Congress overturns incandescent light bulb ban
His comment about the article: Curse the GOP planet-destroyers and their dirty-energy blackmail tactics. Guarantee this will result in numerous coal power plants running for decades longer than necessary. Which means we are even more screwed for sea-level rises, droughts and floods than we already have been.
I posted Paul's article about CFL's on RichsSoil.com and my friend responded with:
Two things, Charles. 1) Clearly the CFLs are a stopgap measure. 2) The amount of mercury emitted just to produce the power differential for an incandescent with the standard grid mix is greater than that contained in the CFL. The only way the analysis would work is if the electricity were not produced from coal, or if the mercury were scrubbed out of the coal-plant exhaust. And if CFLs are handled properly, NO mercury is released into the environment. Incandescents release copious amounts of mercury just by existing. Fluorescent lighting has saved untold electricity since its invention in the early 20th century. CFLs will be phased out soon, but they have their place.
And of course, Charles, the article is full of other propaganda and paranoia you should really think twice about posting. Not only wrong, but wildly so. For instance, he talks about CFL subsidy, but says nothing about fossil fuel subsidies or externalities. I think you should improve the sourcing of your articles generally.
here's something about being a contrarian which makes people lose their critical thinking skills. If you're going against consensus, better have your ducks in a row.
I am here to "get my ducks in a row" before responding to him. Thoughts on what I should say in response, or is my friend correct?
He says "Curse the GOP planet-destroyers and their dirty-energy blackmail tactics" but makes no mention of the loss of freedom of choice, nor of government over stepping it's role. A dangerous slippery slope indeed. He is one of those that believes the will of the few should override the choice of the many. Everyone that doesn't believe as he does is wrong and unfit to govern themselves. So call in the government and new laws to control the stupid bastards and make their choices for them.
People can believe whichever side in keeping with their values and beliefs, those who are passionate can present their side in the public forum, but....
Curse the controlling destroyers of freedom, curse those who through propaganda and fear take away my right to choose for myself through bigger government and restrictive laws.
I made up my own mind as soon as the truth came out, long before Paul's article. Mercury is not for me or my house - ever! That's my choice, it should be my right.
IMO this is not a CFL question it is a question of freedom, and I want mine.... so I can vote with my money and a free market can respond with better choices and products.
People arguing against CFLs are wasting their time. LEDs are taking over. They arent perfect yet but address the biggest problem of Incandescents; terrible Lumens per Watt. http://www.buildinggreen.com/auth/article.cfm/2011/11/29/LEDs-The-Future-Is-Here/
Charles Kelm wrote:Clearly the CFLs are a stopgap measure.
Lighting accounts for 10% of household electricity use, household electricity use accounts for 39% of total electricity use, electricity uses 40% of total energy, and 70% of electricity is derived from fossil fuels.
10% of household electricity use
3.9% of total electricity use
1.1% of total fossil fuel use
For fresh CFLs and using manufacturers inflated lumen numbers would translate into a savings of 7.5% off of household electricity use and 0.8% off of total fossil fuel use. Using more realistic numbers (65% of claimed lumen, 80% lumens over it's lifetime) gives us 3.9% household electricity savings and 0.42% total fossil fuel savings.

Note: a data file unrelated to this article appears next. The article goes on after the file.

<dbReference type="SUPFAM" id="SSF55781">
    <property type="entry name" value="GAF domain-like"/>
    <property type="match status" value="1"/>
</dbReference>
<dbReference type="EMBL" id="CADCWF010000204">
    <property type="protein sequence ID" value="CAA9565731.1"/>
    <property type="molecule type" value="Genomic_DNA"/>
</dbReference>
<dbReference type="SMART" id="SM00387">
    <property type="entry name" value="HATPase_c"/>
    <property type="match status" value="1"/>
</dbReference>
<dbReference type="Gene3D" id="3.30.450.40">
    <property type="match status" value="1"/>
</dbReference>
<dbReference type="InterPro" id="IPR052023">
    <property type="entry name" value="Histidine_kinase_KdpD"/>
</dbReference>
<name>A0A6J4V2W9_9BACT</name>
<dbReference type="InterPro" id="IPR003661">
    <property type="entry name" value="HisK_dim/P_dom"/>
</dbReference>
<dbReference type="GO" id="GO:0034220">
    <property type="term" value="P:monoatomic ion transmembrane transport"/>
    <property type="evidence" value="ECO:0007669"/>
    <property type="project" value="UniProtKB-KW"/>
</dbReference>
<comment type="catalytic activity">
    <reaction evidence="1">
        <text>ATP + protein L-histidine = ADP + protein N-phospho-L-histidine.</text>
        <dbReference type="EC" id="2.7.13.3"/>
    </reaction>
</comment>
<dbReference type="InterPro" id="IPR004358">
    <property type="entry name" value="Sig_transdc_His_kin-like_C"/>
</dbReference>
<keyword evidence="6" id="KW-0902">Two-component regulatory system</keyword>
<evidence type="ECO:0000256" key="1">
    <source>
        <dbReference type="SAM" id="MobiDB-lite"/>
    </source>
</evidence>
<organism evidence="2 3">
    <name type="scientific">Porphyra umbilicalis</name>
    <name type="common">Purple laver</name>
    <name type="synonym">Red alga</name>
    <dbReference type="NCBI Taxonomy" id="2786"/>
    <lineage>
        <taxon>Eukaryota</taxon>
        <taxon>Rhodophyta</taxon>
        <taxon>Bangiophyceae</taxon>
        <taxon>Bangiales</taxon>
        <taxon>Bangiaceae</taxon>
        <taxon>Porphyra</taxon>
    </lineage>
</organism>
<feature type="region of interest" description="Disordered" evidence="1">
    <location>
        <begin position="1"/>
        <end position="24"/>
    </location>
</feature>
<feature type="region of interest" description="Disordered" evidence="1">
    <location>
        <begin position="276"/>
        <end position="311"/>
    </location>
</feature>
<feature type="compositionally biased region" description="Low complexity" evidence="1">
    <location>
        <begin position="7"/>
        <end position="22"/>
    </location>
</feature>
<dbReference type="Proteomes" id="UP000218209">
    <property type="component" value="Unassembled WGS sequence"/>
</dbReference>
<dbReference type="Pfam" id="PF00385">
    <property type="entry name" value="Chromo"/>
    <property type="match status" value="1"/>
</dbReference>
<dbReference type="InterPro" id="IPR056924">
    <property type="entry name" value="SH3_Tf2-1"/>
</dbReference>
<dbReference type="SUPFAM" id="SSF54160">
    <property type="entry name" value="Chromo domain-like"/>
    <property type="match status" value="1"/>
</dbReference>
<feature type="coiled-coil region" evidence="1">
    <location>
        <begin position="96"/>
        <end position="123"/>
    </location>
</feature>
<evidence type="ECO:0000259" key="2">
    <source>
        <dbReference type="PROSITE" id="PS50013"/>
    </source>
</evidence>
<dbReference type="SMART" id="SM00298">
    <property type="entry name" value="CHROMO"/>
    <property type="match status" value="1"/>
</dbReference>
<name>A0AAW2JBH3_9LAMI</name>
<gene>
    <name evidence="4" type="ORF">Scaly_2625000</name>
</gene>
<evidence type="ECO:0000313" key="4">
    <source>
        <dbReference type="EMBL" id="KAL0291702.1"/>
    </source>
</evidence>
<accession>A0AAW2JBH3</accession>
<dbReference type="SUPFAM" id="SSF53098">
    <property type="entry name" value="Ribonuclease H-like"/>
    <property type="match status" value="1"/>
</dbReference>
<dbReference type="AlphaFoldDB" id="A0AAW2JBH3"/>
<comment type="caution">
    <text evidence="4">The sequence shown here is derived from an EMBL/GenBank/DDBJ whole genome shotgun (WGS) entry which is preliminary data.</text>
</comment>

3.9% isn't a stopgap, it's a joke, it's nothing, almost anything you do to conserve power will dwarf these pitiful savings.
The amount of mercury emitted just to produce the power differential for an incandescent with the standard grid mix is greater than that contained in the CFL.
As Wheaton states in his article this is only true if we accept very generous estimations of CFL light output and longevity, and landfill mercury sequestration.
And if CFLs are handled properly, NO mercury is released into the environment.
It's ludicrous to believe that the average consumer will be disposing of them properly when eco-conscious early adopters aren't.
There's also the every present risk to the occupants of a broken CFL.
Lots of people don't recycle anything as it is..I wonder how many kids will have to get mercury poisoning from stepping on a broken bulb or breathing in the vapours before the government wakes up and realizes we really could do better than deliberately putting such stuff into the environment at all. However, lots of people didn't know anything about the dangers of cfls so there may be a backlash which gets rid of them entirely.
Linking to it
It also links to your site on right hand side.
The CFL issue is also extensively covered on the Ceolas.net site
For most of the other claims, it would really give more credence to your argument to actually bring some supporting evidence to the table.
"Approved during the George W. Bush administration, EISA (Energy Independence and Security Act ) established light bulb standards requiring manufacturers to develop 27 percent more efficient incandescent bulbs by 2014." http://www.nytimes.com/cwire/2011/07/13/13climatewire-market-for-more-efficient-light-bulbs-moves-12837.html
"Section 321 sets an energy efficiency standard for general service incandescent
The 2012 sale of regular 100W incandescents was never banned
Only the manufacture and import.
Since stores are stocking up, it will not change things for consumers short term.
However, it does mean Congressmen are forced to look again at the whole issue
in election year 2012.
Also, long term is a different story:
incandescent technology for ordinary lamps will effectively come to be banned,
on the mandated 45 lumen per Watt end regulation standard